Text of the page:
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PROPERTY OF THE
MEN OF INVENTION AND INDUSTRY.
BEGINNINGS OF ENGLISH SHIP-BUILDING.
“A speck in the Northern Ocean, with a rocky coast, an ungenial climate, and a soil scarcely fruitful, this was the material patrimony which descended to the English race-an inheritance that would have been little worth but for the inestimable moral gift that accompanied it. Yes; from Celts, Saxons, Danes, Normans--from some or all of them-have come down with English nationality a talisman that could command sunshine, and plenty, and empire, and fame. The 'go' which they transmitted to us--the national vis—this it is which made the old Angle-land a glorious heritage. Of this we have had a portion above our brethren - good measure, running over. Through this our island-mother has stretched out her arms till they enriched the globe of the earth. ... Britain, without her energy and enterprise, what would she be in Europe ?”—Blackwood's Edinburgh Magazine (1870).
N one of the few records of Sir Isaac Newton's life
which he left for the benefit of others, the following comprehensive thought occurs :
“It is certainly apparent that the inhabitants of this world are of a short date, seeing that all arts, as letters, ships, printing, the needle, etc., were discovered within the memory of history.”
If this were true in Newton's time, how much truer is it now.
Most of the inventions which are so greatly influencing, as well as advancing, the civilization of the world at the present time, have been discovered within the last hundred or hundred and fifty years. We do not say that man has become so much wiser during that period; for, though he has grown in knowledge, the most fruitful of all things were said by “the heirs of all the ages” thousands of years ago.
But as regards physical science, the progress made during the last hundred years has been very great. Its most recent triumphs have been in connection with the discovery of electric power and electric light. Perhaps the most important invention, however, was that of the working steam-engine, made by Watt, only about a hundred years ago. The most recent application of this form of energy has been in the propulsion of ships, which has already produced so great an effect upon commerce, navigation, and the spread of population over the world.
Equally important has been the influence of the railway, now the principal means of communication in all civilized countries. This invention has started into full life within our own time. The locomotive engine had for some years been employed in the haulage of coals; but it was not until the opening of the Liverpool and Manchester Railway, in 1830, that the importance of the invention came to be acknowledged. The locomotive railway has since been everywhere adopted throughout Europe. In America, Canada, and the colonies it has opened up the boundless resources of the soil, bringing the country nearer to the towns, and the towns to the country. It has enhanced the celerity of time, and imparted a new series of conditions to every rank of life.
The importance of steam navigation has been still more recently ascertained. When it was first proposed, Sir Joseph Banks, President of the Royal Society, said: “It is a pretty plan, but there is just one point over-si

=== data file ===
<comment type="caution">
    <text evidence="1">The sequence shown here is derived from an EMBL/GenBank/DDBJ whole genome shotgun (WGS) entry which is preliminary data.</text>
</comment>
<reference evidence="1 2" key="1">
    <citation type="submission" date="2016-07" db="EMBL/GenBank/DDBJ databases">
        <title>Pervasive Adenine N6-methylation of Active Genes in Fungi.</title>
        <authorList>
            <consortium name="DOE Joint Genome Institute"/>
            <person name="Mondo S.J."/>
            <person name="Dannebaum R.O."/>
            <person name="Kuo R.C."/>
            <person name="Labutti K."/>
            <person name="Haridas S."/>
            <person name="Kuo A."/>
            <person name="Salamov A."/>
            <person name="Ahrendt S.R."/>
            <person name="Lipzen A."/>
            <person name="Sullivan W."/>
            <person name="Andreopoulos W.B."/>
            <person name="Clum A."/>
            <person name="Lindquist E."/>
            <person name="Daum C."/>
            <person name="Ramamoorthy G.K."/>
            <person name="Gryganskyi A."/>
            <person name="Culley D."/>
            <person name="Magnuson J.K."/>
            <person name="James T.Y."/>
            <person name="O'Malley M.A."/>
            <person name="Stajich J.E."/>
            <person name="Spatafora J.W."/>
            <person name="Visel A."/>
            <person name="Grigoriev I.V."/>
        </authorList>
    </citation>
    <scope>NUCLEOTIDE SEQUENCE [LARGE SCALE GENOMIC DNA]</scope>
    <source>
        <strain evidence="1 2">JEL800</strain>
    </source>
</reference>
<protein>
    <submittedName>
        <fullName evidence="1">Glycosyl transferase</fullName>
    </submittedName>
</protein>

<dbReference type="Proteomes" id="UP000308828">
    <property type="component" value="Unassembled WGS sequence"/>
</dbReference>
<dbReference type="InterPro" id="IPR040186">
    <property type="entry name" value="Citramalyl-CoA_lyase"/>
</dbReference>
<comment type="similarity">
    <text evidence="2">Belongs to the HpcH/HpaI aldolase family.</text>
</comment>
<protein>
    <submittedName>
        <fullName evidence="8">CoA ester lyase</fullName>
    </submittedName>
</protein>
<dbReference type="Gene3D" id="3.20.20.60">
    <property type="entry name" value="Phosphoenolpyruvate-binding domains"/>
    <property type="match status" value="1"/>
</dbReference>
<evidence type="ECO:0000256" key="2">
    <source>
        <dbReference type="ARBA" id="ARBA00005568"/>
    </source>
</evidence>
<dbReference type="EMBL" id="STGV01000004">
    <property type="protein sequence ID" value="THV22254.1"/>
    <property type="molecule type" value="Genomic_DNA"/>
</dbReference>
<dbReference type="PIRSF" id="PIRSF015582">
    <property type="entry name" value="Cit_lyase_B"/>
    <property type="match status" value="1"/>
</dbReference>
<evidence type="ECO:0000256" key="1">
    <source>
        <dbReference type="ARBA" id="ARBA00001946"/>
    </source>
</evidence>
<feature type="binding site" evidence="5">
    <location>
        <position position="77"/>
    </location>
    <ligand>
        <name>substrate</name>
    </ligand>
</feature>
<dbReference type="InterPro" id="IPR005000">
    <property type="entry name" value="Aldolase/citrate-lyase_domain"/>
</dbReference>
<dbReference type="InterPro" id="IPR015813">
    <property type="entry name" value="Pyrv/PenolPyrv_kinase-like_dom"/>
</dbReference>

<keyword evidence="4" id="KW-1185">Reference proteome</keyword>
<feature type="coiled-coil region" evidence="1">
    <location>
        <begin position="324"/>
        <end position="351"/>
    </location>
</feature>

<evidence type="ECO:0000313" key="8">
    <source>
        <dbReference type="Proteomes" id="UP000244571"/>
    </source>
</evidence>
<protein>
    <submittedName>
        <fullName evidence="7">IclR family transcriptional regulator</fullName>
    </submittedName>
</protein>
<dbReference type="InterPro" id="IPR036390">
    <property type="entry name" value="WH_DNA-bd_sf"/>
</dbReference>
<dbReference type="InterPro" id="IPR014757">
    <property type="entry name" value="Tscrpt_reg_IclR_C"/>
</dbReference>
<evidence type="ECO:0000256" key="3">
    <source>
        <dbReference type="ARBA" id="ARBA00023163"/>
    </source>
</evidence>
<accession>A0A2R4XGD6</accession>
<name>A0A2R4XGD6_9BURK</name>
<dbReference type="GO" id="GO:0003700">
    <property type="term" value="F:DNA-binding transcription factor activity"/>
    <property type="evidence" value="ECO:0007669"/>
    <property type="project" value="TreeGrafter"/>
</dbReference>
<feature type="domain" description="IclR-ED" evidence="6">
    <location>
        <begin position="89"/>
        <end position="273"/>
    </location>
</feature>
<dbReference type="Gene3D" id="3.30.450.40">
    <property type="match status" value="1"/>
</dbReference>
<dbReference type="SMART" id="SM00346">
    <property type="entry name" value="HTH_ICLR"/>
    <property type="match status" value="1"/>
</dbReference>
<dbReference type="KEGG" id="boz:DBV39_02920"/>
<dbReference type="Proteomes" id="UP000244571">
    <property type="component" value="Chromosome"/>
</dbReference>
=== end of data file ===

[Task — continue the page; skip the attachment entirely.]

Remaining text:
looked—that the steam-engine requires a firm basis on which to work.” Symington, the practical mechanic, put this theory to the test by his successful experiments, first on Dalswinton Lake, and then on the Forth and Clyde Canal. Fulton and Bell afterwards showed the power of steamboats in navigating the rivers of America and Britain.
After various experiments, it was proposed to unite England and America by steam. Dr. Lardner, however, delivered a lecture before the British Association, in 1838,"proving" that steamers could never cross the Atlantic, because they could not carry sufficient coal to raise steam enough during the voyage. But this theory was also tested by experience in the same year, when the Sirius, of London, left Cork for New York, and made the passage in nineteen days. Four days after the departure of the Sirius the Great Western left Bristol for New York, and made the passage in thirteen days five hours.*
The problem was solved, and great ocean steamers have ever since passed in continuous streams between the shores of England and America.
an age of progress, one invention merely paves the way for another. The first steamers were impelled by means of paddle-wheels, but these are now almost entirely superseded by the screw.
And this, too, is an invention almost of yesterday. It was only
* This was not the first voyage of a steamer between England and America. The Savannah made the passage from New York to Liverpool as early as 1819; but steam was only used occasionally during the voyage. In 1825 the Enterprise, with engines by Maudslay, made the voyage from Falmouth to Calcutta in one hundred and thirteen days; and in 1828 the Curaçoa made the voyage between Holland and the Dutch West Indies. But, in all these cases, steam was used as an auxiliary, and not as the one essential means of propulsion, as in the case of the Sirius and the Great Western, which were steam voyages only.